Photo: An art gallery in Ein Karem (courtesy Travelujah)
As we reach deep into spring in the Holy Land, the blossoming of the almond trees in Ein Kerem is now at its glorious pink and white peak.
The charming village, with its narrow streets and alleyways nestled in the ancient terraced slopes west of Jerusalem between the Hadassah Hospital and the suburban sprawl of Har Nof, is a lush bustan (orchard) studded with historic churches, picturesque stone-domed houses and quaint restaurants. A sunny warm early spring weekend is the ideal time to follow in pilgrims' footsteps, marvel at the town's beauty, and enjoy a rural repast.
Though today part of municipal Jerusalem, until 1948 Ein Kerem was a mixed Christian-Muslim Palestinian village known in Arabic as 'Ain Karim (the Noble Spring ) far from the city. Traces of settlement have been found here dating back to 6,000 BCE. Following the April 1948 massacre at nearby Deir Yassin, some 3,000 panicked women and children fled. The remaining villagers and Syrian, Iraqi and Egyptian fighters fighters were attacked by IDF forces in July of that year and also abandoned the town. In their place came Jewish refugees from Romania and Morocco, followed by artists and urban homesteaders, making Ein Kerem today one of the most coveted locations in Jerusalem.
According to tradition, John the Baptist was born and lived here with his parents Zacharias -- a priest at Herod the Great's newly-rebuilt Temple in Jerusalem, and Elizabeth -- a cousin of Jesus' mother Mary. The Gospel records that Elizabeth -- whose Hebrew name Elisheva means "My God is my oath" -- hosted her virgin yet pregnant cousin here for three months until Elizabeth gave birth to John the Baptist. Mary then returned to Nazareth before finally making her way to Bethlehem to give birth to Jesus (Luke 1:5-25, 39-66.) The village contains a number of churches commemorating these sacred events that lie at the heart of Christianity.
While the Byzantine and Crusader shrines have long since been destroyed by Muslim mujahadeen, the Faranj (Europeans) never abandoned their claim. The Franciscans established themselves here in 1674, and in 1681 persuaded four Christian families from Bethlehem to resettle the abandoned medieval village.
In the 19th century as the various European powers competed for prestige in the Holy Land, a number of impressive monuments and shrines were built here creating a pilgrimage industry along a well-trod route from Jaffa through Jerusalem to the Jordan River and Jericho.
Most pilgrims started the local leg of their procession here at 'Ain Sitti Maryam (Mary's Fountain, also called the Fountain of the Virgin) which bubbles to the surface in a cave on ha-Ma'ayan Street. Here mujiks bottled holy spring water to take back to Mother Russia from the site where according to a 14th-century tradition Mary drank while on her way to visit Elizabeth. An inscription here bears the words of the Prophet Isaiah: "Ho, everyone who thirsts, come to the waters" (Isaiah 55:1).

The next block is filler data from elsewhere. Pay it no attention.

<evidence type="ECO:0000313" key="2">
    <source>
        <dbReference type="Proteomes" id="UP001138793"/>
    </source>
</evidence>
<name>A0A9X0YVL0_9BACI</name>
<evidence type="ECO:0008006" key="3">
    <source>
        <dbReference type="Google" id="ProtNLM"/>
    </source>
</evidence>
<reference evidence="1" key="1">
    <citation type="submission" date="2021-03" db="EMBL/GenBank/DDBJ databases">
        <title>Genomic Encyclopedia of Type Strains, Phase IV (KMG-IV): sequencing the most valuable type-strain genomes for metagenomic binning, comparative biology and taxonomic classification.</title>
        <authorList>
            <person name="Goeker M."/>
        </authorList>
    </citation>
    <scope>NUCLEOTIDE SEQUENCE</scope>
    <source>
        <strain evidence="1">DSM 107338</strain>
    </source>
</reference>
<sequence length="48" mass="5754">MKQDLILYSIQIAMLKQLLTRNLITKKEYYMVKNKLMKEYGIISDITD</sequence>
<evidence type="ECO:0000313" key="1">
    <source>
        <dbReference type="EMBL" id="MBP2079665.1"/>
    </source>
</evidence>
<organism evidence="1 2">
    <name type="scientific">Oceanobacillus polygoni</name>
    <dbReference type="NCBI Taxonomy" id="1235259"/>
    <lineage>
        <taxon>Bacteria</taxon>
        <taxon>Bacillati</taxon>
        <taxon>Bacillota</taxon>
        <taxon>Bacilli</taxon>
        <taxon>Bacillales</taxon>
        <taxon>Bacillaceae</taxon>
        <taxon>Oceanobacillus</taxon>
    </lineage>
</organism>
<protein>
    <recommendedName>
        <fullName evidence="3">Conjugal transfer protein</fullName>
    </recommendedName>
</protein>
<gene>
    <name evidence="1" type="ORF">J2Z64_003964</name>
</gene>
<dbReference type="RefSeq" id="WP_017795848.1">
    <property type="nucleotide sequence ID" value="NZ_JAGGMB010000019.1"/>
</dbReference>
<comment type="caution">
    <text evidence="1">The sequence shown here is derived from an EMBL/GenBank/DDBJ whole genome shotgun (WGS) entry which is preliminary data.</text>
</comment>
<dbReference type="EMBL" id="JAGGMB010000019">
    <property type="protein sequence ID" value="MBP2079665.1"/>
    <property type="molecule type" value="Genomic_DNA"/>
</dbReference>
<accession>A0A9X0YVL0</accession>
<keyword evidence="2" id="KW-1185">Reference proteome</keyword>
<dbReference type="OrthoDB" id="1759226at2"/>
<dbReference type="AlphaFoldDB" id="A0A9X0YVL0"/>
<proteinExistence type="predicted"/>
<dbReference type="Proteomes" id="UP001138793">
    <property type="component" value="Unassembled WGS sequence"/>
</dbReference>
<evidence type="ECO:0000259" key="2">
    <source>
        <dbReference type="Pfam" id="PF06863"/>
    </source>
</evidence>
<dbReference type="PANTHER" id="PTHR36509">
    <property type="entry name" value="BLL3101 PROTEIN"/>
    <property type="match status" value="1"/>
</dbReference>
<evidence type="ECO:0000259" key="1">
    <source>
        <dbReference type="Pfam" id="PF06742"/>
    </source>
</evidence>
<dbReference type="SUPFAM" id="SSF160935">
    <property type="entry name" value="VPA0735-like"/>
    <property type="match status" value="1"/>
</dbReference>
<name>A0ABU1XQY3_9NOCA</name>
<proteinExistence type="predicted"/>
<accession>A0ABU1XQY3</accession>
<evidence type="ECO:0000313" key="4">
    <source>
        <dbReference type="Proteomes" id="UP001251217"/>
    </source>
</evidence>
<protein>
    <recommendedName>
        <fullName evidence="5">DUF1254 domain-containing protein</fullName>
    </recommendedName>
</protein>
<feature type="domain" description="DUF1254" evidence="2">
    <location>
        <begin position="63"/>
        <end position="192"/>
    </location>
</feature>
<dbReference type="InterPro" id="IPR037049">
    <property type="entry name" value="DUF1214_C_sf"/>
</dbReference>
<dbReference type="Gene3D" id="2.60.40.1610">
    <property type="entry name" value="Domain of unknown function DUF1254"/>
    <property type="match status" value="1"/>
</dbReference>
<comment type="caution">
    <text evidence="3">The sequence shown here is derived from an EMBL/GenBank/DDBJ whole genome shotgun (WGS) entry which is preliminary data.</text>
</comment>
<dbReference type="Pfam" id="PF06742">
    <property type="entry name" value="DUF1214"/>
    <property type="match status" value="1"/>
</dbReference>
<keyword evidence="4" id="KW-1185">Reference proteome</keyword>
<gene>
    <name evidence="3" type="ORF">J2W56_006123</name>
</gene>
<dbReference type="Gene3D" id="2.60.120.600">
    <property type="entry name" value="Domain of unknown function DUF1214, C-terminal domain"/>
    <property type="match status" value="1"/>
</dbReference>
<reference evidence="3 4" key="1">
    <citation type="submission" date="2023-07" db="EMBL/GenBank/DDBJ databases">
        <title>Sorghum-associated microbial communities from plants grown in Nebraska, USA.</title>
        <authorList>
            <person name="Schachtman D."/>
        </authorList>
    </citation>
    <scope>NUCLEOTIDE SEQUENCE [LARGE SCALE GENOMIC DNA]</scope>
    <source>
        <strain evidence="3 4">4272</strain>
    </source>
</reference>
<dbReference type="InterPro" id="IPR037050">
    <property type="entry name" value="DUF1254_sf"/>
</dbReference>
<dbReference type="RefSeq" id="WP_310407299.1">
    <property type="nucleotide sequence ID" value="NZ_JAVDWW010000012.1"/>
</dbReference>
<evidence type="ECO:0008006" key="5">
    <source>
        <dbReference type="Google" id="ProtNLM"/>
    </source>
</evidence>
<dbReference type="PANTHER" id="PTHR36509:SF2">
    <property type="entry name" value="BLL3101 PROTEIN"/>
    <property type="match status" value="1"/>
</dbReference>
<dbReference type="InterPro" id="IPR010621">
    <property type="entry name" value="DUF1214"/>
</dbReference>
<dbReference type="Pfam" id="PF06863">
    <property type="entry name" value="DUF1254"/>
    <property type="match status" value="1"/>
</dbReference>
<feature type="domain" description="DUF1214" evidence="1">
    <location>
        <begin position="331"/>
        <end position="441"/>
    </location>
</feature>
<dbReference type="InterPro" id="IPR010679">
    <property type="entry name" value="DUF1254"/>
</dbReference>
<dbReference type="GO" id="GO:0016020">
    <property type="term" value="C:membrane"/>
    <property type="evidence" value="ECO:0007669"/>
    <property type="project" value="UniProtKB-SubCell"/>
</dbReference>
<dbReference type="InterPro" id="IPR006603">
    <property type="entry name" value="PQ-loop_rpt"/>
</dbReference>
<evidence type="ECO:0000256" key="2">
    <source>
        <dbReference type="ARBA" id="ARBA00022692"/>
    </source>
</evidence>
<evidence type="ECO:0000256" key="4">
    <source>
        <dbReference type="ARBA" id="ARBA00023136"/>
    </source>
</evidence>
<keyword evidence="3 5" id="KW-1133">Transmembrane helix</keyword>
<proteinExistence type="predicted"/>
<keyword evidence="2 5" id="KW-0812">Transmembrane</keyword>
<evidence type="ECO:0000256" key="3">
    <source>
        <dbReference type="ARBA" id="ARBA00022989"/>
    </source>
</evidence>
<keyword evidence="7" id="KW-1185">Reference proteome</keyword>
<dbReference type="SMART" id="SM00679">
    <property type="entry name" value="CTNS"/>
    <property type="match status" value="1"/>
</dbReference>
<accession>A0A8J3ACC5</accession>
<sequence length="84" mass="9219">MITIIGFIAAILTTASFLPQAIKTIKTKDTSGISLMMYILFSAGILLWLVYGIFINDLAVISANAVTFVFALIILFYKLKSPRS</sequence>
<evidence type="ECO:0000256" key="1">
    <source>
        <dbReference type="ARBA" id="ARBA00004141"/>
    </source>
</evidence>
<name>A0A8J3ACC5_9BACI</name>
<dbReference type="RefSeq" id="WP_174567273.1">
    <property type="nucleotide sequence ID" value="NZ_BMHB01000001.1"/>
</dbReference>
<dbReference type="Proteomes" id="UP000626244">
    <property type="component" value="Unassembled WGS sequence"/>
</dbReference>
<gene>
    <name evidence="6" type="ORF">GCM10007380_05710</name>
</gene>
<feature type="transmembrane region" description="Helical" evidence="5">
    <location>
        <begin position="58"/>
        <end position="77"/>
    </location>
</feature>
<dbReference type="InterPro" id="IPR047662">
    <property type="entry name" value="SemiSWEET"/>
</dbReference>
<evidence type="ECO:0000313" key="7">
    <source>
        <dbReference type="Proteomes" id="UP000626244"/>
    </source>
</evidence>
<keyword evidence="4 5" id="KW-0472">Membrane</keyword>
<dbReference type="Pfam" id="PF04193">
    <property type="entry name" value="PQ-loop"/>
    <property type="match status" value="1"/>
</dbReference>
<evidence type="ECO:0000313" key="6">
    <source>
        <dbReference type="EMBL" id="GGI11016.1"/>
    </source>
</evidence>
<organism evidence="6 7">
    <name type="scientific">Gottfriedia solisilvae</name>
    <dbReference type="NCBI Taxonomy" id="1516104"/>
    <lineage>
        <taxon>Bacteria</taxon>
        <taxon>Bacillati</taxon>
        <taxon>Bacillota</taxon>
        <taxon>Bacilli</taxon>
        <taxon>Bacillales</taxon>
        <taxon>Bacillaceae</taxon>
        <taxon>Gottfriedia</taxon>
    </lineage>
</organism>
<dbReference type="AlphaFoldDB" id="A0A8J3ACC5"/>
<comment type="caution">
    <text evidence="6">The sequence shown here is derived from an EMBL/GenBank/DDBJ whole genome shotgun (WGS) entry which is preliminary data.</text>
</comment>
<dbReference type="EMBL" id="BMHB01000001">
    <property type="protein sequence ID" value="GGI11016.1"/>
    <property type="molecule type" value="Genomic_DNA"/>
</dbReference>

Atop the spring sits a vaulted, timeless maqam, a modest Muslim house of prayer akin to a shtiebl. Abandoned in 1948, the ruined mosque and minaret stand in mute testimony to the Nakba, the catastrophe by which the Palestinians became dispossessed of their land even as Israel experienced its near-miraculous birth.
Ein Kerem has two Churches of St. John the Baptist -- one Roman Catholic and the other Greek-Orthodox. The first, owned by the Franciscans, contains a grotto where tradition holds Jesus' baptizer was born. Steps down to the cave reveal a Byzantine mosaic. The other John the Baptist Church, built in 1894, is mostly deserted.
Another impressive Franciscan site is the Sanctuary of the Visitation recognized by the bronze statues of Mary and her cousin Elizabeth, depicted as pregnant with John the Baptist. After a three-month stay, Mary returned to Nazareth, only to return to Bethlehem later to give birth to Jesus. Note the alcove which contains a boulder behind which Elizabeth hid John from Herod's legionnaires in an infanticide echoing Pharaoh's edict and Moses. (Jesus and Mary escaped Herod's murderous wrath by fleeing to Egypt.)
The modern church was built in 1955 on top of Crusader remnants. It was designed by the Italian architect Antonio Barluzzi, who designed many other churches in the Holy Land during the 20th century including the Basilica of All Nations in Gethsemane.
In 1860 the Soeurs de Notre-Dame de Sion arrived, and built their convent between 1862-1890. This monastery was founded by the French-Jewish convert brothers Theodore and Alfonse Ratisbonne as an orphanage. Alfonse himself lived in the monastery and is buried in its garden. Thirteen nuns from the order of Sisters of Our Lady of Sion now occupy the site, which contains a silent and magical garden, and a guesthouse run by the nuns.